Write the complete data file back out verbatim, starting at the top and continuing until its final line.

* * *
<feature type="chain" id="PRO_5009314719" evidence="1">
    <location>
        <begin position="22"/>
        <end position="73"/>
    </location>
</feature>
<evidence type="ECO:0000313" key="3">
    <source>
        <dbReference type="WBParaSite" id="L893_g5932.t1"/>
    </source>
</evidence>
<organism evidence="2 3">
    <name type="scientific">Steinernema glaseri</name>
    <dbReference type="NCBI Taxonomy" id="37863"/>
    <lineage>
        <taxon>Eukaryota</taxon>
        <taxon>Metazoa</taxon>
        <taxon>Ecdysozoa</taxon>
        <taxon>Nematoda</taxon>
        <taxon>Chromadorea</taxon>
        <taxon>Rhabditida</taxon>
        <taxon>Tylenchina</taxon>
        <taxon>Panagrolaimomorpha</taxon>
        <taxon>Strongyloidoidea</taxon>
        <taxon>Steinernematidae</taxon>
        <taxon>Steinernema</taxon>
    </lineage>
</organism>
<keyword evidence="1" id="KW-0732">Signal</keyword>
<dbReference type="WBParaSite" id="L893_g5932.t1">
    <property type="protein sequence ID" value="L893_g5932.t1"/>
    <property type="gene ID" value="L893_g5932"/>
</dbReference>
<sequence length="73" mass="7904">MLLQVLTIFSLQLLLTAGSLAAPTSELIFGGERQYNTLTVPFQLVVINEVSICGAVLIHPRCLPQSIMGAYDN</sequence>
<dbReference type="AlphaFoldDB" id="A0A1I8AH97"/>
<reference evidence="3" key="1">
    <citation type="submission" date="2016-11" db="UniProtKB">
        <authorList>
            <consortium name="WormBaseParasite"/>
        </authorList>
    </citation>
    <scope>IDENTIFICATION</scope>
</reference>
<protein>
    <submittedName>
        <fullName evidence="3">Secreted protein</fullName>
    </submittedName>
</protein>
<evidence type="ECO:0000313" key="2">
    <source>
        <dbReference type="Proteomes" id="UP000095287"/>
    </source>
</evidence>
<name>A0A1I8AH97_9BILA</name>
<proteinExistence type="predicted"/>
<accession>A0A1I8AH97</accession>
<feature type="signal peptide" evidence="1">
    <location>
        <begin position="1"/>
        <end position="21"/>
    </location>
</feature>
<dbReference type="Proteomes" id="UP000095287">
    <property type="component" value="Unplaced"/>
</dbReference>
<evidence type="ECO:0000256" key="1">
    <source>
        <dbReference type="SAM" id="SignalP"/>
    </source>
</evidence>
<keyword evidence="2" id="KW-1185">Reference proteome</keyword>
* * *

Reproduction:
<feature type="chain" id="PRO_5009314719" evidence="1">
    <location>
        <begin position="22"/>
        <end position="73"/>
    </location>
</feature>
<evidence type="ECO:0000313" key="3">
    <source>
        <dbReference type="WBParaSite" id="L893_g5932.t1"/>
    </source>
</evidence>
<organism evidence="2 3">
    <name type="scientific">Steinernema glaseri</name>
    <dbReference type="NCBI Taxonomy" id="37863"/>
    <lineage>
        <taxon>Eukaryota</taxon>
        <taxon>Metazoa</taxon>
        <taxon>Ecdysozoa</taxon>
        <taxon>Nematoda</taxon>
        <taxon>Chromadorea</taxon>
        <taxon>Rhabditida</taxon>
        <taxon>Tylenchina</taxon>
        <taxon>Panagrolaimomorpha</taxon>
        <taxon>Strongyloidoidea</taxon>
        <taxon>Steinernematidae</taxon>
        <taxon>Steinernema</taxon>
    </lineage>
</organism>
<keyword evidence="1" id="KW-0732">Signal</keyword>
<dbReference type="WBParaSite" id="L893_g5932.t1">
    <property type="protein sequence ID" value="L893_g5932.t1"/>
    <property type="gene ID" value="L893_g5932"/>
</dbReference>
<sequence length="73" mass="7904">MLLQVLTIFSLQLLLTAGSLAAPTSELIFGGERQYNTLTVPFQLVVINEVSICGAVLIHPRCLPQSIMGAYDN</sequence>
<dbReference type="AlphaFoldDB" id="A0A1I8AH97"/>
<reference evidence="3" key="1">
    <citation type="submission" date="2016-11" db="UniProtKB">
        <authorList>
            <consortium name="WormBaseParasite"/>
        </authorList>
    </citation>
    <scope>IDENTIFICATION</scope>
</reference>
<protein>
    <submittedName>
        <fullName evidence="3">Secreted protein</fullName>
    </submittedName>
</protein>
<evidence type="ECO:0000313" key="2">
    <source>
        <dbReference type="Proteomes" id="UP000095287"/>
    </source>
</evidence>
<name>A0A1I8AH97_9BILA</name>
<proteinExistence type="predicted"/>
<accession>A0A1I8AH97</accession>
<feature type="signal peptide" evidence="1">
    <location>
        <begin position="1"/>
        <end position="21"/>
    </location>
</feature>
<dbReference type="Proteomes" id="UP000095287">
    <property type="component" value="Unplaced"/>
</dbReference>
<evidence type="ECO:0000256" key="1">
    <source>
        <dbReference type="SAM" id="SignalP"/>
    </source>
</evidence>
<keyword evidence="2" id="KW-1185">Reference proteome</keyword>